HSV BOSS CHRIS PAYNE IS A LITTLE SCARED OF FPV
TAKEN FROM TODAYS (Friday February 21 2003) SYDNEY MORNING HERALD
Blokey brands Holden and Ford are at it again, comparing engine outputs as if they were below-the-belt dimensions. Bill McKinnon reports on the latest round of mud-slinging and skulduggery.
This week's launch of the revived GT Falcon, with which Ford hopes at last to give Holden Special Vehicles some serious competition, signals the start of a yet another performance war of words and of V8 power.
HSV general manager Chris Payne has come out swinging, suggesting that Ford's claimed 290kW from its 5.4-litre V8, used across the GT range, is a questionable figure.
"We don't want to play games with numbers," Payne told Drive. "If Ford's power figures were obtained according to the same standards as ours, their power would be less."
Ford Performance Vehicles managing director David Flint was "not interested" in responding to HSV's claim.
"The last thing in the world I want to get involved in is power figures," said Flint, who has headed Ford's performance arm since its inception in 1991 as Tickford Vehicle Engineering. "The 'mine is bigger than yours' scenario is really, really silly."
Will the GT's marketing push hard on the power button? "It had better not," he said.
The amount of wallop under the bonnet is a sensitive issue in this market. The protagonists are wary of attracting the ire of legislators by emphasising high performance.
It's almost a case of "Don't mention the P word." However, both also acknowledge that power -- lots of it -- is one of the major selling points of their line-ups.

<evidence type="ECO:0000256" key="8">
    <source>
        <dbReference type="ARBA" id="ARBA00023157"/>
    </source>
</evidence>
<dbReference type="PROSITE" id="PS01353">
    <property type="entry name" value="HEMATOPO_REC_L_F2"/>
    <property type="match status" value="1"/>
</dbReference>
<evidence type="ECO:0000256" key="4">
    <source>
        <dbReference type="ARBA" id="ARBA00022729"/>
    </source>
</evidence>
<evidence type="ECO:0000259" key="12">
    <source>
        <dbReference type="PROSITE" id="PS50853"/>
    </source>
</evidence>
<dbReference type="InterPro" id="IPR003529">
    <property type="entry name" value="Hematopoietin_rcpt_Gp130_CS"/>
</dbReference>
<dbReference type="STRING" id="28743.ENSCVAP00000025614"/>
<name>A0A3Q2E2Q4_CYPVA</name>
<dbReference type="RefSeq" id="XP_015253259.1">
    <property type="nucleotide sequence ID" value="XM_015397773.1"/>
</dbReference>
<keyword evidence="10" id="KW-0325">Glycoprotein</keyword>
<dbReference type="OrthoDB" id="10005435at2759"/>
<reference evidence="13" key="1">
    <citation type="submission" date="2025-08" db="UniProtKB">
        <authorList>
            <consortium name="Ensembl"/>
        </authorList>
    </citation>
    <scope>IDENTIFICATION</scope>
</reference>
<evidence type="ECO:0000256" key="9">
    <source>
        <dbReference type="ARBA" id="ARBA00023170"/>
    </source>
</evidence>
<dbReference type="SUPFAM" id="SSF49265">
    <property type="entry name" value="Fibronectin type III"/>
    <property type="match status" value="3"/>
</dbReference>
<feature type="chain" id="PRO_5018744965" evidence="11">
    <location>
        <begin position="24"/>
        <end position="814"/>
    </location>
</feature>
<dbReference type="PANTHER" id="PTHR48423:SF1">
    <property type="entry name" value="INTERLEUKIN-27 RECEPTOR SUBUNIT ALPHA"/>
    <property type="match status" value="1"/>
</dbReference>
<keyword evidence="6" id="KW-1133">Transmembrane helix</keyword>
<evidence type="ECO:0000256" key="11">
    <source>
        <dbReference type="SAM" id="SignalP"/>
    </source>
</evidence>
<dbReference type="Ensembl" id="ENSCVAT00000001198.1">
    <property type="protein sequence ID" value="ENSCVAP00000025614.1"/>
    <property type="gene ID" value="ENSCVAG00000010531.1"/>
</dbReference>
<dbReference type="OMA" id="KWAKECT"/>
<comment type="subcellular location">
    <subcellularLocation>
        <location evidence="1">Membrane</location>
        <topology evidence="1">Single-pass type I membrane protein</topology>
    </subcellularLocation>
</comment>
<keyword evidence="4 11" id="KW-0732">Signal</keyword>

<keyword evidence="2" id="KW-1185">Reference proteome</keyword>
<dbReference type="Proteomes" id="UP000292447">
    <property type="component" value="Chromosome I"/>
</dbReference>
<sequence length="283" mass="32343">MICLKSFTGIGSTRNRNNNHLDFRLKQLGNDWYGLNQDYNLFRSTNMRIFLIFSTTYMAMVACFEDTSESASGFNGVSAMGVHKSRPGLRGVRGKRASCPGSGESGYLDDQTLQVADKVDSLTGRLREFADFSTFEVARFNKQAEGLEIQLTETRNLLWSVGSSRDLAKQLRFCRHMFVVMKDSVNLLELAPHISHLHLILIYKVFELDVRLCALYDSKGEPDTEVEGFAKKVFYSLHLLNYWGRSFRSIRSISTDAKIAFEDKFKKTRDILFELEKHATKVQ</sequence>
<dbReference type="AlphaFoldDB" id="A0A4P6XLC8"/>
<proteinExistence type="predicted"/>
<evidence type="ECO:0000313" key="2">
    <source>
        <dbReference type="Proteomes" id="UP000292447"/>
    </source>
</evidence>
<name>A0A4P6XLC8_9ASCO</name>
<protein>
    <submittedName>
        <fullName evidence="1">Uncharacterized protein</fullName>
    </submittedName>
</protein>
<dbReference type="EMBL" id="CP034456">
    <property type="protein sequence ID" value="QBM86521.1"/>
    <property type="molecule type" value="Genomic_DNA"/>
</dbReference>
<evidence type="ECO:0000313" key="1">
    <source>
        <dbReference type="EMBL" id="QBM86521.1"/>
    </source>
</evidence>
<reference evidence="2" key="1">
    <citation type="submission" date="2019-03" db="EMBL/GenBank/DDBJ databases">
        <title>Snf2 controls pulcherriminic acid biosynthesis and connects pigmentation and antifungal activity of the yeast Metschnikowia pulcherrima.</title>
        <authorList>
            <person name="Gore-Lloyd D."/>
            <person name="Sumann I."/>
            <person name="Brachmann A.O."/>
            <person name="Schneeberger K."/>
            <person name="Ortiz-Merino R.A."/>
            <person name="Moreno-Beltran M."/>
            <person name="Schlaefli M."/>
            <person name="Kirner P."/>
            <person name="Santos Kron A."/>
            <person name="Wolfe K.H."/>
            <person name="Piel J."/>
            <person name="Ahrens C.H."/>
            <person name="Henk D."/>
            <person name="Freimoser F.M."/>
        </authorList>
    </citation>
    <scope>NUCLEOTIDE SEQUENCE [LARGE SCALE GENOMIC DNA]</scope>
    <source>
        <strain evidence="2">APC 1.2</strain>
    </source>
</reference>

It is no coincidence that HSV's domination of the home-grown hot-rod V8 sector has been greatly assisted by, until recently, a significant power advantage over Ford's rival T Series.
In 2002, HSV sold 3703 cars. The T Series sold in the hundreds.
Ford has tried a couple of times to take on HSV, with little success. The 1999 FTE -- Ford Tickford Experience -- branding exercise was a failure. Much more effort is going Ford Performance Vehicles, the latest moniker.
Dealer numbers have increased from 18 to 66, the GT range is aggressively priced and its V8 now has a claimed 30kW advantage over HSV's 260kW 5.7-litre Gen III V8.
HSV has a 300kW Callaway (US) engineered version of the Gen III, but this starts at $93,500 for the GTS sedan. The Ford V8 is available in the base GT sedan from $59,850, while HSV's base 260kW Clubsport is $58,200.
"It remains to be seen whether FPV will work," said Payne. "We rate their chances better this time because they have copied the HSV business model, and three of our cars feature-for-feature and dollar-for-dollar.
"FTE and T Series didn't work, and dropping that brand name means that its customers have paid the price.
Flint says: "We got the message loud and clear that the T Series cars were not quite what our customers wanted. We had to develop something to match their aspirations. They want cars that are more expressive."
Cue the hero red stripes -- straight from the 1970s -- running down the side of the GT.
Ford's power advantage won't go astray either, suggested Flint. "Some customers want out-and-out power, and for most in the top four or five [priorities].